After years of minimal cardio activity, my body exhibited intense soreness early on. However, I soldiered on, knowing I must be doing something right, for I used muscles I hadn’t in years. I felt fitter, healthier, and alive. The two-hour classes flew by and I found myself lingering after class, often volunteering to sweep the clay courts. I enjoyed the moment of calmness while I counted my little victories of the day. I was happy.

In retrospect, I shouldn’t be surprised, but one day, the Mexican gentleman asked me, “Are you married?” Taken aback by possibly the forwardness of the question, I insecurely stammered, “Yes, but I am in the process of getting a divorce.” It felt surreal saying it out loud; announcing it so publicly. Still stunned, I did not know what to expect next, but to my astonishment, he replied that he went through a divorce when he was 26 years old. That it was a painful experience and a lot of it was psychological. It took a few seconds, but I felt a heavy stone lift off my chest and I could breathe again. I was understood.

You’ve got a friend in me

I believe there are moments when you’re supposed to meet certain people in your life. After my encounter with the Mexican gentleman, I by chance, sat at a dinner table with three other ladies playing at the academy for their children.

The lady from South Carolina casually mentioned her annual custody arrangement with her ex-husband. Perhaps it was the newfound assurance or the sincere warmhearted vibe that the lady exuded, but I plucked up the courage and asked her for advice, divulging that I was currently navigating through a divorce. Immediately, she took me under her wing and we struck up a heartfelt conversation.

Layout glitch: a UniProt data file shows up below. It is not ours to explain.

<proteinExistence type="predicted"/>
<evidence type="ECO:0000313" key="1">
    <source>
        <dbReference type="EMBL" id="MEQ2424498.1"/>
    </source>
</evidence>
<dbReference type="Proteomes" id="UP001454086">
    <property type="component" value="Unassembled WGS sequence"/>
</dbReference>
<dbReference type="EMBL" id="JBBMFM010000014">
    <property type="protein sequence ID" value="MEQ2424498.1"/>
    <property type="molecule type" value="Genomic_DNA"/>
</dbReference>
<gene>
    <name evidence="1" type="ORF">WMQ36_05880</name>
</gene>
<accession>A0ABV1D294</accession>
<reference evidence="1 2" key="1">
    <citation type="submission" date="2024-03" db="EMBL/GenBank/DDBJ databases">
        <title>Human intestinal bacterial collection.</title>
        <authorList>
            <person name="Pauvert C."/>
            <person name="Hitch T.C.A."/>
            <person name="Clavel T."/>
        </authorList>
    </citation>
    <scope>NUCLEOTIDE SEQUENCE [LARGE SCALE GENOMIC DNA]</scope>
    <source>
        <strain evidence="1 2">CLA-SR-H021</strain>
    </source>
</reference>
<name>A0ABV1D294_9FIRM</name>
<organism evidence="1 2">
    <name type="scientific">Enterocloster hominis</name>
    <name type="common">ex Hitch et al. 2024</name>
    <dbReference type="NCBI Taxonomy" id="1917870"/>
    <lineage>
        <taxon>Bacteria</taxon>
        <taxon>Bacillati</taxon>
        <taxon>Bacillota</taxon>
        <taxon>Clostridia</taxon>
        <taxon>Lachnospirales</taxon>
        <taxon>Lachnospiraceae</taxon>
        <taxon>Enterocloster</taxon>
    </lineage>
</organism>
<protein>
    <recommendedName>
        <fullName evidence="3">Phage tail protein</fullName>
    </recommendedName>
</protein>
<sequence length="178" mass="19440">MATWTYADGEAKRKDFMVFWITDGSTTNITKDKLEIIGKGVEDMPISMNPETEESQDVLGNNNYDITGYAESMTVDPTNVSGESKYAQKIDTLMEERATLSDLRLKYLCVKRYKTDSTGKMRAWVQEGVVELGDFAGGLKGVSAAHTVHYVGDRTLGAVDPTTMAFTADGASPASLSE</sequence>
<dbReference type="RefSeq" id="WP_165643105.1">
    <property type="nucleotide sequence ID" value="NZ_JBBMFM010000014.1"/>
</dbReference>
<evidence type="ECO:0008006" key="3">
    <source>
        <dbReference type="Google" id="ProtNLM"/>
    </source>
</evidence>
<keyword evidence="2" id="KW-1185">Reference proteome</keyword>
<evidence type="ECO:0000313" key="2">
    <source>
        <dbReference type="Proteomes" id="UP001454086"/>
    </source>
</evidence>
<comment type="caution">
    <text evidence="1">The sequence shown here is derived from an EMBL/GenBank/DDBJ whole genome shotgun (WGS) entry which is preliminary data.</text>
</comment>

Before long, the other ladies joined in and with this invisible bond binding us together, we openly shared our stories. The Japanese lady exclaimed that she was a divorcee, now remarried and living with her husband and two boys in New York City. The Jamaican lady disclosed that she was a product of divorced parents but is now living in Lagos, happily married with twins. There were tears and laughter as we narrated our experiences and reacted to each other’s ups and downs.

As I sit and write this article today, I am still beyond stunned at the toxic relationships, the harrowing escapes, and how undeniably strong, mentally, physically and emotionally, these ladies are. While we added each other’s contacts on our phones, cementing our continuous support for each other, I knew I was not alone.

A work in progress

As the week came to an end, I look back at my new friends, my achievements, and my wellbeing. I’ve made momentous progress in every aspect, and I’m honestly proud of myself. However, I’m not out of the rabbit hole yet, and I’m far from even being an intermediate tennis player. It takes time to heal and ‘brushing’ the ball to create that Rafa Nadal topspin takes much more practice. Yet, I know that no matter how long it may take, it’s not impossible to succeed.

Coincidently, in the midst of my reflections, a wise 70-year-old American lady that I happened to encounter reminded me that there will be multiple ups and downs in life. She candidly revealed that her husband passed away a while ago. She was at the academy to work on her mental health and prove to herself that she was strong enough to achieve her goals. I was humbled by her fortitude, and will not forget that no matter how old I was, as long as I have the right mindset, I will always be strong enough to do something for myself.

Before leaving the academy, my son asked, befittingly of most children sceptical of their mother’s physical abilities, if I managed to hit the ball in class. I smiled and answered confidently, “Yes, I did.” And so much more.

*All images courtesy of the author.